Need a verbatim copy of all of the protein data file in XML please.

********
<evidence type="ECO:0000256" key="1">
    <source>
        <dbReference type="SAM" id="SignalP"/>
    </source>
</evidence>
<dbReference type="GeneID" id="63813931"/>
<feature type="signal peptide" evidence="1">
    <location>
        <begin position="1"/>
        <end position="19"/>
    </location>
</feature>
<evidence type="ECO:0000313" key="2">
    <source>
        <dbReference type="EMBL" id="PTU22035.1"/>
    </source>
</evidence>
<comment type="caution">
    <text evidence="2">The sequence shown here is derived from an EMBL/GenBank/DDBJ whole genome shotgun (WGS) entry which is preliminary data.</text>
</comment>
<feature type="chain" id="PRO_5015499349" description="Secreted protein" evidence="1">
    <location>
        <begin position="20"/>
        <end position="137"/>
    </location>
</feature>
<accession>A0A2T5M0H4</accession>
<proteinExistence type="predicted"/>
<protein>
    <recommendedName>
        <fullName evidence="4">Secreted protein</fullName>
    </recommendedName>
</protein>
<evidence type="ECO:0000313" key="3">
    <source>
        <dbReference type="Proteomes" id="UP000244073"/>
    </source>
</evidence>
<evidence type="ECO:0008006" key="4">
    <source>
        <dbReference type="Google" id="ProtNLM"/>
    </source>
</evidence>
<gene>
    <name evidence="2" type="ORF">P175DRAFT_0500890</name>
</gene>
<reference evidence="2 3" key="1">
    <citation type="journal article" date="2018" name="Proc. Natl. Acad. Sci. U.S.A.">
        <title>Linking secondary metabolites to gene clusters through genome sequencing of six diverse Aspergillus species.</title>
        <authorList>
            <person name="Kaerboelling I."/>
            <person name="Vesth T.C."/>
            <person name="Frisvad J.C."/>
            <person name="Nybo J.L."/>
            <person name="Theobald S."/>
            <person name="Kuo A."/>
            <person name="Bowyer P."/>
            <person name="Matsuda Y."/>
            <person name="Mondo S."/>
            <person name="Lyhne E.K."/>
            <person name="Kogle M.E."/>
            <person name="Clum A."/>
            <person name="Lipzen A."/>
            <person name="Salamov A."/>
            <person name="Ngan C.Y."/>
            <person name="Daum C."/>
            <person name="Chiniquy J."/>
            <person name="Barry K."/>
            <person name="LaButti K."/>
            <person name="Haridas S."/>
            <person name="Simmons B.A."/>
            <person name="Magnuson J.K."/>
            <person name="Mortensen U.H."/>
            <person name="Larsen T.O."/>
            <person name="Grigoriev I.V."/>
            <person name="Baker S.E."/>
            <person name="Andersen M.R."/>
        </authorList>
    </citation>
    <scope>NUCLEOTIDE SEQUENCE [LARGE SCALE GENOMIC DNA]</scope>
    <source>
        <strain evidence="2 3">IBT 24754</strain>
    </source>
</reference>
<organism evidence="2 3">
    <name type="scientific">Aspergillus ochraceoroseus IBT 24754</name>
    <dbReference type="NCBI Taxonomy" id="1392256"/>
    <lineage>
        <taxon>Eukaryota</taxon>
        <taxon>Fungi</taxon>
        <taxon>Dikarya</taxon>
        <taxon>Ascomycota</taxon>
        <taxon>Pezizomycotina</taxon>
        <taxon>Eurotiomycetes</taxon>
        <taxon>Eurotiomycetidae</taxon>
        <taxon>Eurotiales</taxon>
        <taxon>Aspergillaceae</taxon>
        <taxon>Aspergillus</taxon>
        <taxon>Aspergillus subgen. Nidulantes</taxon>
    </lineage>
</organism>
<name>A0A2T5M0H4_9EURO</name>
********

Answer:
<evidence type="ECO:0000256" key="1">
    <source>
        <dbReference type="SAM" id="SignalP"/>
    </source>
</evidence>
<dbReference type="GeneID" id="63813931"/>
<feature type="signal peptide" evidence="1">
    <location>
        <begin position="1"/>
        <end position="19"/>
    </location>
</feature>
<evidence type="ECO:0000313" key="2">
    <source>
        <dbReference type="EMBL" id="PTU22035.1"/>
    </source>
</evidence>
<comment type="caution">
    <text evidence="2">The sequence shown here is derived from an EMBL/GenBank/DDBJ whole genome shotgun (WGS) entry which is preliminary data.</text>
</comment>
<feature type="chain" id="PRO_5015499349" description="Secreted protein" evidence="1">
    <location>
        <begin position="20"/>
        <end position="137"/>
    </location>
</feature>
<accession>A0A2T5M0H4</accession>
<proteinExistence type="predicted"/>
<protein>
    <recommendedName>
        <fullName evidence="4">Secreted protein</fullName>
    </recommendedName>
</protein>
<evidence type="ECO:0000313" key="3">
    <source>
        <dbReference type="Proteomes" id="UP000244073"/>
    </source>
</evidence>
<evidence type="ECO:0008006" key="4">
    <source>
        <dbReference type="Google" id="ProtNLM"/>
    </source>
</evidence>
<gene>
    <name evidence="2" type="ORF">P175DRAFT_0500890</name>
</gene>
<reference evidence="2 3" key="1">
    <citation type="journal article" date="2018" name="Proc. Natl. Acad. Sci. U.S.A.">
        <title>Linking secondary metabolites to gene clusters through genome sequencing of six diverse Aspergillus species.</title>
        <authorList>
            <person name="Kaerboelling I."/>
            <person name="Vesth T.C."/>
            <person name="Frisvad J.C."/>
            <person name="Nybo J.L."/>
            <person name="Theobald S."/>
            <person name="Kuo A."/>
            <person name="Bowyer P."/>
            <person name="Matsuda Y."/>
            <person name="Mondo S."/>
            <person name="Lyhne E.K."/>
            <person name="Kogle M.E."/>
            <person name="Clum A."/>
            <person name="Lipzen A."/>
            <person name="Salamov A."/>
            <person name="Ngan C.Y."/>
            <person name="Daum C."/>
            <person name="Chiniquy J."/>
            <person name="Barry K."/>
            <person name="LaButti K."/>
            <person name="Haridas S."/>
            <person name="Simmons B.A."/>
            <person name="Magnuson J.K."/>
            <person name="Mortensen U.H."/>
            <person name="Larsen T.O."/>
            <person name="Grigoriev I.V."/>
            <person name="Baker S.E."/>
            <person name="Andersen M.R."/>
        </authorList>
    </citation>
    <scope>NUCLEOTIDE SEQUENCE [LARGE SCALE GENOMIC DNA]</scope>
    <source>
        <strain evidence="2 3">IBT 24754</strain>
    </source>
</reference>
<organism evidence="2 3">
    <name type="scientific">Aspergillus ochraceoroseus IBT 24754</name>
    <dbReference type="NCBI Taxonomy" id="1392256"/>
    <lineage>
        <taxon>Eukaryota</taxon>
        <taxon>Fungi</taxon>
        <taxon>Dikarya</taxon>
        <taxon>Ascomycota</taxon>
        <taxon>Pezizomycotina</taxon>
        <taxon>Eurotiomycetes</taxon>
        <taxon>Eurotiomycetidae</taxon>
        <taxon>Eurotiales</taxon>
        <taxon>Aspergillaceae</taxon>
        <taxon>Aspergillus</taxon>
        <taxon>Aspergillus subgen. Nidulantes</taxon>
    </lineage>
</organism>
<name>A0A2T5M0H4_9EURO</name>